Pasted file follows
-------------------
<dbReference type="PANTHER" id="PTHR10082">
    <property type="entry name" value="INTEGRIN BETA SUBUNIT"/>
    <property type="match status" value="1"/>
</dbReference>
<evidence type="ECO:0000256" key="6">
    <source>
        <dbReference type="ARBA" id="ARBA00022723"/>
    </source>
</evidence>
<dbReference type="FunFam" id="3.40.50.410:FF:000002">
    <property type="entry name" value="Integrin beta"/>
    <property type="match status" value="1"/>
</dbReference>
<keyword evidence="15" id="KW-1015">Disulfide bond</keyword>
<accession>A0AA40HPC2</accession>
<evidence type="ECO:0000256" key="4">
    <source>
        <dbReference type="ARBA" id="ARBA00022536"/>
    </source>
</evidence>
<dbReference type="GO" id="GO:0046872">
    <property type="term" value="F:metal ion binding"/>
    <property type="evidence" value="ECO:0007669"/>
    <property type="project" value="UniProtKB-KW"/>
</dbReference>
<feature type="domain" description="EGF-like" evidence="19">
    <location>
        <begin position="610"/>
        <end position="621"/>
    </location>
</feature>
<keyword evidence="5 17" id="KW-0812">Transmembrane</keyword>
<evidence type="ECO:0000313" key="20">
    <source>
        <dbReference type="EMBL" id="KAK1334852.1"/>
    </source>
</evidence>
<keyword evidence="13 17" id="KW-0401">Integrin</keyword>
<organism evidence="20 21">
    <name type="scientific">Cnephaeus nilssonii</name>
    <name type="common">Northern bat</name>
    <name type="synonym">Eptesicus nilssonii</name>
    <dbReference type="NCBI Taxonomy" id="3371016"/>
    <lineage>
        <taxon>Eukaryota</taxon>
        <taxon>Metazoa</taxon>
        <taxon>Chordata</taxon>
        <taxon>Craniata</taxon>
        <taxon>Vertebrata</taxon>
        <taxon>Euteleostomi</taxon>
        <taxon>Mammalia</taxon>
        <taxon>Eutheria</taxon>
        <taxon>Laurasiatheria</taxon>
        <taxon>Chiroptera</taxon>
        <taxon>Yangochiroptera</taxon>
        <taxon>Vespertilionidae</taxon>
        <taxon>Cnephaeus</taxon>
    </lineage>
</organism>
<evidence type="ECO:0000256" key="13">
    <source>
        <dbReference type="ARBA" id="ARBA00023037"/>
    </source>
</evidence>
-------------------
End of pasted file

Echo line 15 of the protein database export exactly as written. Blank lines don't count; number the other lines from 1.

<accession>A0AA40HPC2</accession>